Five Tuesday evening visits have taken place since September and have been a big hit, according to Bill Mulgrew of the Castro Valley / Eden Area Chamber of Commerce.

The only vocal opponents of the plan have been representatives of the Village, including owners Crosspoint Realty. They say that food truck customers spill over into their parking lot and take business away from restaurants in the Village.

The food trucks were approved Monday night  by a 5-to-1 vote, with Cheryl Miraglia dissenting as she had during the previous vote. Miraglia said she likes the idea, but being good neighbors to the Village is important.

But MAC Chair Marc Crawford said it’s the Village management who aren’t being neighborly. They have hired security to make sure food truck patrons don’t park in their lot, threatening violators with towing.

Crawford said that’s their right, but the guards are too aggressive. He said he saw one using profanity while speaking to a woman with two young children and that he himself has been accosted when checking out the food trucks.

“The security guards hassle people, that’s the biggest negative I’ve seen,” said Crawford.

Former MAC member and current county supervisor staffer Matt Turner agreed, calling the guards a “goon squad.”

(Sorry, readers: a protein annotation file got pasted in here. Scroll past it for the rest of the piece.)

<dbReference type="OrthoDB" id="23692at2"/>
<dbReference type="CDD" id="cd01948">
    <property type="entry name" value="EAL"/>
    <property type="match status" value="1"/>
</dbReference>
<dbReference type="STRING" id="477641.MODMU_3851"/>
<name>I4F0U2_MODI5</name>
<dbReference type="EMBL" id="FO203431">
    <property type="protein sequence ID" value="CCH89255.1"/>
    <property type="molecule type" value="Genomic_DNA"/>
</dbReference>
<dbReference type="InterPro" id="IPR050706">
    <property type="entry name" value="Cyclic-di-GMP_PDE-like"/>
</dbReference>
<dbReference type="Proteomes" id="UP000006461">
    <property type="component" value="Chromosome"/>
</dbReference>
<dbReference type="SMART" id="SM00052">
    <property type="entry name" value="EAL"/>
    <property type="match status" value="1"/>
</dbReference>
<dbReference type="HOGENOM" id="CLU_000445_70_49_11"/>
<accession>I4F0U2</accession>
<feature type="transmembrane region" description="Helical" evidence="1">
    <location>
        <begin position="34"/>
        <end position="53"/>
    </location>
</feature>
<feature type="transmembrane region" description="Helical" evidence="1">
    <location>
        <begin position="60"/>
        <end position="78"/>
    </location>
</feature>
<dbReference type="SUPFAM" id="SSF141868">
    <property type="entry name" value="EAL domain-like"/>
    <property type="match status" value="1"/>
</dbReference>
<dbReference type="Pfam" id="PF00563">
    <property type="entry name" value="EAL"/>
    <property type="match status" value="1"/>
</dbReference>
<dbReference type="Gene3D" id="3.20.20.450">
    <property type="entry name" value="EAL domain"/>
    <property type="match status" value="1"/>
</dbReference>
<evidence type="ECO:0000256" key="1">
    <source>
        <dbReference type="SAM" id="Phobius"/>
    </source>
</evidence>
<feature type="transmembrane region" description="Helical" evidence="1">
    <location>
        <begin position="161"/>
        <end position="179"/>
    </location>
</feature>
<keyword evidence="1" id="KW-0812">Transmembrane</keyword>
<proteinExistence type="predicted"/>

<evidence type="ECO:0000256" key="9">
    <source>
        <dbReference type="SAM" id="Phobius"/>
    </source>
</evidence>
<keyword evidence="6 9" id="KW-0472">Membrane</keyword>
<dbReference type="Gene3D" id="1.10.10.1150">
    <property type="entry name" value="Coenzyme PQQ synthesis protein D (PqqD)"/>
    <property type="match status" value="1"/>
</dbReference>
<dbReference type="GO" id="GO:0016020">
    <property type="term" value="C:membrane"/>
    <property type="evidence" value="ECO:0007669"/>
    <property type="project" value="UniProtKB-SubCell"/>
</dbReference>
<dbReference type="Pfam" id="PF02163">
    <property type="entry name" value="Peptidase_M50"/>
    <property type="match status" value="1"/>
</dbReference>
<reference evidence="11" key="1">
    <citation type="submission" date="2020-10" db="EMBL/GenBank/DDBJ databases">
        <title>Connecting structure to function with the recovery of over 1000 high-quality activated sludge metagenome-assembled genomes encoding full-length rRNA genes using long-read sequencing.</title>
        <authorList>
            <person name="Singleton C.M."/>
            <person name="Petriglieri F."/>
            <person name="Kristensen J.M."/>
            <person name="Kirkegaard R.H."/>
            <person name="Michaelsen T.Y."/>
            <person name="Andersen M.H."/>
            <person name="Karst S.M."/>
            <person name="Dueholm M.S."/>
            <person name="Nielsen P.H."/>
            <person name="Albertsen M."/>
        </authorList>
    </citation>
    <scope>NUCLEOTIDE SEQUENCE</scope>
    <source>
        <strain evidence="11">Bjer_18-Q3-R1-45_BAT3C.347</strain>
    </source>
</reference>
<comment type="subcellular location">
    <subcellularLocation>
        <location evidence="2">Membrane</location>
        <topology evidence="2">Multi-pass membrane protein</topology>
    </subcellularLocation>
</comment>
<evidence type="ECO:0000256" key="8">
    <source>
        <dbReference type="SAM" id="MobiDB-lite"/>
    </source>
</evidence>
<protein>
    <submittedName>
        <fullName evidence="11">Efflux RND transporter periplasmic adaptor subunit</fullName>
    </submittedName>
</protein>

One public speaker said she was afraid to park her car in the Village lot on Tuesdays even if she intends on patronizing Village shops because the guards were so off-putting.

But Crosspoint said their guards only confront people when they see them park and then leave the Village. Crosspoint also said a survey of business owners showed a dip in business on Tuesday nights.

Don Jose’s owner Jose Avelar told the MAC that his restaurant is still successful but he’s worried about the food trucks because there is only one “pie” of customer cash, and with more restaurant options nearby, he’s afraid of getting a smaller slice.

But Mulgrew said the Chamber of Commerce had also polled Village tenants and none had any major complaints.

“The community really supports the food trucks,” said Mulgrew. “It’s been a success.”

Public speaker Joann Lauer agreed, saying her family and many others make a point of staying in downtown Castro Valley on Tuesday nights for the rotating variety of food trucks.

“I think everyone would agree that Castro valley needs more food options,” said Lauer. “I can’t think of a better way to keep people in town instead of going to Hayward or Dublin.”

The MAC will continue the discussion of food trucks over the winter. While the MAC might consider moving them to a different site in town, Crawford said the current location seems like the best option.

Also at Monday night’s meeting, the MAC approved two illuminated signs for Denica’s Real Food kitchen, bringing that business one step closer to opening at the former Carrow’s building on Castro Valley Boulevard.